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The Era of Big Cinema Is Over Font Size: 
By Edward B. Driscoll Jr. : BIO| 26 Oct 2020
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One of the most iconic moments in cinema occurs in 1950's Sunset Boulevard, when William Holden says, "Hey, you're Norma Desmond... you used to be big!" And Gloria Swanson replies, "I AM big -- it's the pictures that got small!"

Norma would be astonished at just how much smaller the pictures would become half a century later. Shortly after the 2006 Oscar Awards Ceremony, George Lucas, who produced six Star Wars movies, self-funding a large portion of their sequels' expensive budgets with his own money, said that he now believes the pendulum has swung towards movies far cheaper than the town's typical $100-million-plus movie budgets. In March, he said that the film industry should concentrate on movies in the $15 million range. More recently, in an October interview in Variety, Lucas revised that figure further downward:

[Lucas] gave $175 million -- $100 million for endowment and $75 million for buildings -- to his alma mater [USC]. But he said that kind of money is too much to put into a film.

Spending $100 million on production costs and another $100 million on [prints and advertising] makes no sense, he said.

"For that same $200 million I can make 50-60 two-hour movies. That's 120 hours as opposed to two hours. In the future market, that's where it's going to land, because it's going to be all pay-per-view and downloadable.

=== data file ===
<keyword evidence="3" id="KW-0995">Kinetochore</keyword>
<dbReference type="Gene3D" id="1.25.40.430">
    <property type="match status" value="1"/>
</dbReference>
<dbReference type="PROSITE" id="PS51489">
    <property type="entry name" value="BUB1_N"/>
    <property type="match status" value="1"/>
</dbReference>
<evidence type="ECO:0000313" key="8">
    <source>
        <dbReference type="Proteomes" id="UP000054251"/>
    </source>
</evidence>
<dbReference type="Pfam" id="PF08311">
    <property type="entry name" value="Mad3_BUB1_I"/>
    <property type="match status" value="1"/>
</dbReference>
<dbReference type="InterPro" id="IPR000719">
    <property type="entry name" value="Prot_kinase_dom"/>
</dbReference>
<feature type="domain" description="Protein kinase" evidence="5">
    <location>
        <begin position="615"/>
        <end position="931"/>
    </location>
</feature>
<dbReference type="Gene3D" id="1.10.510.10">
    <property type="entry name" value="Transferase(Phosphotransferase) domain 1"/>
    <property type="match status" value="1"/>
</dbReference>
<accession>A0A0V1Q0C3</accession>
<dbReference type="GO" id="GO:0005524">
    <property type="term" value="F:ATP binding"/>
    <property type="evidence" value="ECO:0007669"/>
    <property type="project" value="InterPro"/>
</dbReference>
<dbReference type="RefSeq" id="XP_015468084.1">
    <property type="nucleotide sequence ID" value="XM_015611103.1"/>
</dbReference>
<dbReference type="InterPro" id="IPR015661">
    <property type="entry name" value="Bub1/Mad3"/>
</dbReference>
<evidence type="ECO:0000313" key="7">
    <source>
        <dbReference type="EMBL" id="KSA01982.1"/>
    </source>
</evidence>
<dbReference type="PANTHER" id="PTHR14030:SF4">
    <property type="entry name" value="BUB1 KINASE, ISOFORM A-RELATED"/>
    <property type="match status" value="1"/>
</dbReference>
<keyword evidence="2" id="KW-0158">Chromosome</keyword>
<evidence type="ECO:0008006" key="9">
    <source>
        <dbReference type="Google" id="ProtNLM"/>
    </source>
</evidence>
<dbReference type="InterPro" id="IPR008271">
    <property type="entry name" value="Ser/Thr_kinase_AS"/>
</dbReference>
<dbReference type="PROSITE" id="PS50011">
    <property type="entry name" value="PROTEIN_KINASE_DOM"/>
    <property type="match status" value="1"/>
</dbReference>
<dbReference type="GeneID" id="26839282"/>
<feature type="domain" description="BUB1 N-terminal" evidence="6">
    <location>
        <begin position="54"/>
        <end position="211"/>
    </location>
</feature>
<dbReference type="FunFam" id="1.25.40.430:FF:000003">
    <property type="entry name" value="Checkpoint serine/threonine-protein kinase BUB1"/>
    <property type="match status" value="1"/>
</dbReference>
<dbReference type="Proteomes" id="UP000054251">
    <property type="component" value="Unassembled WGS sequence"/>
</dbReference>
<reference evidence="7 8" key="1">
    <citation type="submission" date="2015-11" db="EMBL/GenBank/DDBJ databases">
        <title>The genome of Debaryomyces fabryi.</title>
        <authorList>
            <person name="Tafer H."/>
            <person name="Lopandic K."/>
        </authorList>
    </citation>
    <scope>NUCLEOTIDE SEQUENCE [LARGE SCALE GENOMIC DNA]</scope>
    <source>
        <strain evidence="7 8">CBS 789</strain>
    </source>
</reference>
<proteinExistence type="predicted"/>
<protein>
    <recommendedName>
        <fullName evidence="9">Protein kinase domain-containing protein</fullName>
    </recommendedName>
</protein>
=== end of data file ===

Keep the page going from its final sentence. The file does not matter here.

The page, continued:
That's an average of $4 million per picture. If Lucas is serious, and representative of other Hollywood moguls (and Martin Scorsese at least sounds like he's in agreement), then The Era Of Big Cinema is over—or at least gone on life support.

Hollywood's Original Freefall

To understand why, it helps to look at another period in which movie going dropped precipitously, the late 1960s and 1970s. As a company town, Hollywood has always tilted to some extent or another to the left, but the studio heads who ran it from the 1930s through the 1950s understood that its product must resonate with the American public as a whole to make money, regardless of their filmmakers' personal politics. Or as Sam Goldwyn is frequently attributed as saying, "Pictures are for entertainment, messages should be delivered by Western Union".

For Hollywood, the late 1960s began to mark a retreat from that philosophy. In a Wall Street Journal piece a few years ago, Michael Medved used the mid-1960s transition from the Hays Office, which acted as an industry-wide censor, to the G/PG/R/X ratings system we now take for granted, as being, effectively, the end of the golden age of movies. And, as Medved notes, that change influenced not just Hollywood's content, but its box office returns as well. Medved writes that in 1965, "44 million Americans went out to the movies every week. A mere four years later, that number had collapsed to 17.5 million":

In 1966, Mr. Valenti's Motion Picture Association of America quietly dropped its enforcement of the restrictive old Production Code that Hollywood studios had imposed on themselves since 1930. Then, on Nov. 1, 1968, Mr. Valenti introduced the "voluntary rating system" that continues in force to this day. As he proudly declared in his farewell address to the industry on March 23 of this year: "The rating system freed the screen, allowing movie-makers to tell their stories as they choose to tell them." That new freedom allowed the profligate use of obscene language strictly banned under the Production Code, the inclusion of graphic sex scenes along with near total nudity and, more vivid, sadistic violence than previously permitted in Hollywood movies.

The resulting changes in the industry showed up with startling clarity at the Academy Awards. In 1965, with the Production Code still in force, "The Sound of Music" won Best Picture of the Year; in 1969, under the new rating system, an X-rated offering about a homeless male hustler, "Midnight Cowboy," earned the Oscar as the year's finest film. Most critics, then as now, welcomed the aesthetic shift and hailed the fresh latitude in cinematic expression, but the audience voted with its feet.